Network Effects 101

The theory of network effects suggests that a product or service becomes more valuable to you as the number of other people using it increases.

Network Effects 101

In this essay, I'll discuss the basics of network effects, how they create value, their influence on our decision-making, and how dependence can be a negative outcome.

Network effects are a key concept in understanding the value creation of network businesses, such as social networks and marketplaces. Simply put, network effects occur when the value that users derive from a product or service increases with the size of the total user base.

In other words, they are “effects” that a business’s product or service has on itself as it gets bigger.

Now, let's dive in.

Value Creation

Network effects are the most powerful force in tech, which means that companies with network effects tend to be the most valuable too. The reason is that network effects are a virtuous cycle. When more people sign up, they create more value for existing users, which encourages more people to sign up again. This cycle is what compels exponential growth.

Think about the immense value that users get when they sign up for Facebook or Twitter — you can immediately connect with your friends and family and share information.

This is an example of a positive network effect: the more people who join Facebook or Twitter, the more valuable the platform becomes for all users. Similarly, eBay became more valuable as sellers joined (and buyers joined to buy from them), and Uber is more useful as more drivers join because users get rides faster.

For better or worse, Facebook has become a utility. It's one of the first places people go to check the news online and keep up with friends, which means its 2 billion users are unlikely to abandon it. In fact, they're likely to keep adding more friends, which strengthens the network effects that make Facebook so powerful in the first place. This is how a platform like Facebook can hold on to its audience even as its user base ages and younger users move onto new platforms like Snapchat or Instagram (which is also owned by Facebook).

Network effects don't just power business strategy — they also affect our daily lives in significant ways.

Influencing Choice

From the phone we buy to the email we use, network effects both create value in business and drive our decision-making.

When you're trying to decide which smartphone to buy, you might ask yourself, "Which one has the most apps?" or "What phone does my best friend use?" As a consumer, you have no way of knowing how many developers will build for a particular platform, but the more people who buy a specific phone, the more likely it is that others will join in. This is a network effect.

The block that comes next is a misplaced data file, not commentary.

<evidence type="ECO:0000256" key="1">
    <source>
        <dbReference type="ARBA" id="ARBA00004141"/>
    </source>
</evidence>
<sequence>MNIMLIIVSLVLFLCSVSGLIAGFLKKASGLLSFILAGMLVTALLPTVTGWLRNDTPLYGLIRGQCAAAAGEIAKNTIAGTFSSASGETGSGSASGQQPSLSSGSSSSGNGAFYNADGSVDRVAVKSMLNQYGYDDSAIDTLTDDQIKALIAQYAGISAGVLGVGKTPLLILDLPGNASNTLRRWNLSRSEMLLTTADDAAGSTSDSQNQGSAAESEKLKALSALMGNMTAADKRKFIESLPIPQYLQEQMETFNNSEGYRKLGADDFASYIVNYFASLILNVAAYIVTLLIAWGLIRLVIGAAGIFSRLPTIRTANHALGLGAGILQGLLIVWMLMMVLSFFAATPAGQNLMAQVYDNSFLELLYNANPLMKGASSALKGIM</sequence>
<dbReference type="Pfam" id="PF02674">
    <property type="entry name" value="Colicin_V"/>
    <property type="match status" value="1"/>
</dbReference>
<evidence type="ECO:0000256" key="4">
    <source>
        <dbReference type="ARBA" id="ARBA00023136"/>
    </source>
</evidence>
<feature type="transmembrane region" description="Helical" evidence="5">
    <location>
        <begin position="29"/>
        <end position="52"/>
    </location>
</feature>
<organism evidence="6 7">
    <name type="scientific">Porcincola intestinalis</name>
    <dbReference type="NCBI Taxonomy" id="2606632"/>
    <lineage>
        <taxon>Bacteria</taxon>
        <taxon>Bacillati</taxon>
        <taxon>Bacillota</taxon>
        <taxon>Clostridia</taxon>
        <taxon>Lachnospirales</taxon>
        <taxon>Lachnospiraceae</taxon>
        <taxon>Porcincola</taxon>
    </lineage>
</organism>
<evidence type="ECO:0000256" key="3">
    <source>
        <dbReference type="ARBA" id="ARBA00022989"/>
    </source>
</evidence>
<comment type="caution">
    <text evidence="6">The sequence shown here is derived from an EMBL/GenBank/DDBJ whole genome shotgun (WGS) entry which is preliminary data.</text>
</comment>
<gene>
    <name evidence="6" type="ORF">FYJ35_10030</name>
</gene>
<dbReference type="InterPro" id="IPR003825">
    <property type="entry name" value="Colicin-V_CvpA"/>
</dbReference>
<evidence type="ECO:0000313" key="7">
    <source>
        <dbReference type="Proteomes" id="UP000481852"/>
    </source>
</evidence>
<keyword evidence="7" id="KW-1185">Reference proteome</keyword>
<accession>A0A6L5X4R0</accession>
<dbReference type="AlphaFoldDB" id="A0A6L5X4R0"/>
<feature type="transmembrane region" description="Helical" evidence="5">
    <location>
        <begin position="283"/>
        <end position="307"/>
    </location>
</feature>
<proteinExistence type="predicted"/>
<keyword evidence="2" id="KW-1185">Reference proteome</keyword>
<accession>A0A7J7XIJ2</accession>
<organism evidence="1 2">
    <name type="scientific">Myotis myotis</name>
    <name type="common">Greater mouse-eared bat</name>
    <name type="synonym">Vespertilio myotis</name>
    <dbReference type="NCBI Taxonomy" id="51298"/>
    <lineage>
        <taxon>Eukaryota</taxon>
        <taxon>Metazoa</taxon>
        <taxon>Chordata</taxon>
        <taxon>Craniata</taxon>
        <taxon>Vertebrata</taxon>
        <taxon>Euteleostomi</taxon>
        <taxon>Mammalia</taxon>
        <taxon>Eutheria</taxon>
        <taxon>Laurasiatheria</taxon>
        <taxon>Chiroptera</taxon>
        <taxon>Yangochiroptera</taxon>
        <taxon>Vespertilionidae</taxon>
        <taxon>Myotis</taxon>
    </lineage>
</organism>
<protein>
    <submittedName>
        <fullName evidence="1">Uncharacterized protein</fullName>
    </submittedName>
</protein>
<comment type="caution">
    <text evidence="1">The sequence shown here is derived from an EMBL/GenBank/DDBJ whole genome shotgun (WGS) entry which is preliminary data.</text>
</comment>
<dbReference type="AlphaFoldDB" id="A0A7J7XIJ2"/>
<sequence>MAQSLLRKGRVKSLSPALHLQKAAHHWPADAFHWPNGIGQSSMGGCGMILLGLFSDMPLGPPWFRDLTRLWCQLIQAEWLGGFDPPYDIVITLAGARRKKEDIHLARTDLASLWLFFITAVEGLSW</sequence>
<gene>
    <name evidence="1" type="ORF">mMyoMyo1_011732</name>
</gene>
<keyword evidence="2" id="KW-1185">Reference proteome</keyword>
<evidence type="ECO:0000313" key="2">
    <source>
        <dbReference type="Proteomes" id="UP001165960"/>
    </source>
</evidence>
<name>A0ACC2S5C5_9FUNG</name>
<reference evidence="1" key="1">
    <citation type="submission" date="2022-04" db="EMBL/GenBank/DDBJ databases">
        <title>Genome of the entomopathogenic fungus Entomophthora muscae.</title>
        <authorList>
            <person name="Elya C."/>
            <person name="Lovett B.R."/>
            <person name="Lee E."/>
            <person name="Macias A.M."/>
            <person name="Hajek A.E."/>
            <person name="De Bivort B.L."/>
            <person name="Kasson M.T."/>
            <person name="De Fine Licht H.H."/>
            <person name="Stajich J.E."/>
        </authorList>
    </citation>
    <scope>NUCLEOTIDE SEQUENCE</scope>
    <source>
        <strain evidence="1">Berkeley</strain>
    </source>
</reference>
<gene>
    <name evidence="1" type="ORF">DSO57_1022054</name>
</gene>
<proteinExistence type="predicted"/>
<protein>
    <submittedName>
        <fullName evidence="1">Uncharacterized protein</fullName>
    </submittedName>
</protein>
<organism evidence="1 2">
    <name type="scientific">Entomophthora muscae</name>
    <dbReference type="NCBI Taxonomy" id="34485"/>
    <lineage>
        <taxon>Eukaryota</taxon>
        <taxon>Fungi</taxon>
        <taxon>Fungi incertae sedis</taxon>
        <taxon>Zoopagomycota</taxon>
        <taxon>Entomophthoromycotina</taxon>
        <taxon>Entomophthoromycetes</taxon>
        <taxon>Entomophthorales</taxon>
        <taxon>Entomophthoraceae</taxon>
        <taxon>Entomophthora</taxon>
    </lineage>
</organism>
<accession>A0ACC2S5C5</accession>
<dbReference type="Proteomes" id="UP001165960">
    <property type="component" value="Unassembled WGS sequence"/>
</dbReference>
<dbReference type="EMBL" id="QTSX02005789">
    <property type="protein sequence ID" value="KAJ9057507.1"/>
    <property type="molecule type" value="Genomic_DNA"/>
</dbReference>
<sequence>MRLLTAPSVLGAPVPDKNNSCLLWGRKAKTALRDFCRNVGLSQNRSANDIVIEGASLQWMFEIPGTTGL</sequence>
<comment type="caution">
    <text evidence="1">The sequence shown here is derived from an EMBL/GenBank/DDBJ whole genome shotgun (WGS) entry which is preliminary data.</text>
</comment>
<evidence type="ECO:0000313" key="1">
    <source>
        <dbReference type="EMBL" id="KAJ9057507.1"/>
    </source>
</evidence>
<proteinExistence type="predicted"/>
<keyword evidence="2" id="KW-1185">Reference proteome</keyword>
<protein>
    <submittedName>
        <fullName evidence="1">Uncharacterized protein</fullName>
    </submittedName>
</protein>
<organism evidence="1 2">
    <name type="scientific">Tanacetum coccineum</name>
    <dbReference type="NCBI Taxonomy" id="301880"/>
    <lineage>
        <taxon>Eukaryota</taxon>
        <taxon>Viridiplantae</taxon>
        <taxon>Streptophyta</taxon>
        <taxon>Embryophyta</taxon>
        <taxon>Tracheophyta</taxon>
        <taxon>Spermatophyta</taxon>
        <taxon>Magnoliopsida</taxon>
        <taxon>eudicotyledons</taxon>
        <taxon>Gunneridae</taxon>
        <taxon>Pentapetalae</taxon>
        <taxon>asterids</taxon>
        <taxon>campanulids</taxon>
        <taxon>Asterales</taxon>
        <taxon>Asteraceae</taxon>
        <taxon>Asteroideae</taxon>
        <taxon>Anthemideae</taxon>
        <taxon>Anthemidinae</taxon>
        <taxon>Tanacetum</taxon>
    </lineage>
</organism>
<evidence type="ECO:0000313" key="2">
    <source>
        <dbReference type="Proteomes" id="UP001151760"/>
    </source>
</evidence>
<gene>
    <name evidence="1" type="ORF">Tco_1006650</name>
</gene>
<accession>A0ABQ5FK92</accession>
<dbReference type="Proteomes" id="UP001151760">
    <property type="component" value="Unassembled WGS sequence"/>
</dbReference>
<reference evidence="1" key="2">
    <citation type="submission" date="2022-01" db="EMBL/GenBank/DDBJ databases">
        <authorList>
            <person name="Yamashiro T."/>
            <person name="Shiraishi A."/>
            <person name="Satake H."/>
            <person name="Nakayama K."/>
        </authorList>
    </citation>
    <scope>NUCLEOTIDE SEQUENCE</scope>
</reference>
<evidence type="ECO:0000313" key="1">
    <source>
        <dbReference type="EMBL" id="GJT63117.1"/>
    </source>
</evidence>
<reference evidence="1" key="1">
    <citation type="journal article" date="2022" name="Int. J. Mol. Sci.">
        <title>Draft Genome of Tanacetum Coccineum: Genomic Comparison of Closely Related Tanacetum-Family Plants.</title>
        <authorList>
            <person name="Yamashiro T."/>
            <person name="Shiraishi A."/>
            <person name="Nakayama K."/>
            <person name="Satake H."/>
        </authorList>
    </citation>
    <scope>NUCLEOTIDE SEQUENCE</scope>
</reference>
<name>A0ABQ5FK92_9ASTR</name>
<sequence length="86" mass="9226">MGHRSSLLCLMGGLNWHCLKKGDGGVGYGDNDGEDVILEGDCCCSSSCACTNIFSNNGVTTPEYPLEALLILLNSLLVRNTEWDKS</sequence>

• The more friends you have on Facebook, and the more frequently you use it, the more likely it is that you'll add more friends.
  • The more people who live in your neighborhood, the more likely it is that new businesses will open nearby. The reverse is true if people move out.
  • If everyone else is driving a certain type of car, or using a specific brand of mobile phone or computer, you may be more likely to do so as well.

We tend to stick with things that other people use because it's easier to collaborate if you're all using the same service or application than if you're all using different ones.

Overdependence

Network effects can be positive or negative.

The negative type is known as a congestion effect, where increased usage creates congestion that significantly decreases the value. Think rush hour traffic: the more cars increase, the more congested the roads become, and therefore, the longer it takes to get to your destination.

Uber, for example, uses network effects in the form of surge pricing: The more people who use the app, and thus drive supply up, the more affordable prices become. So what happens if supply doesn't increase? We saw that during the reopening of 2021 when Uber and Lyft couldn't get enough drivers on their platform and caused prices to skyrocket.

Concerns over congestion are real but limited. There is a problem when our dependence grows too much and a break in the product or service causes huge disruptions. Remember when Gmail went down?

Network Effects Are All Around Us

The theory of network effects suggests that a product or service becomes more valuable to you as the number of other people using it increases.

It is a tool of value creation that has brought us some of the best products and experiences of our time. However, with the positive also comes some negative. The congestion effect and dependence it builds in consumers can monopolize whole industries until a new option is presented.

There are many more examples of network effects. NFX created The Network Effect Bible which is an amazing resource of well-researched case studies into the many ways network effects are utilized today.


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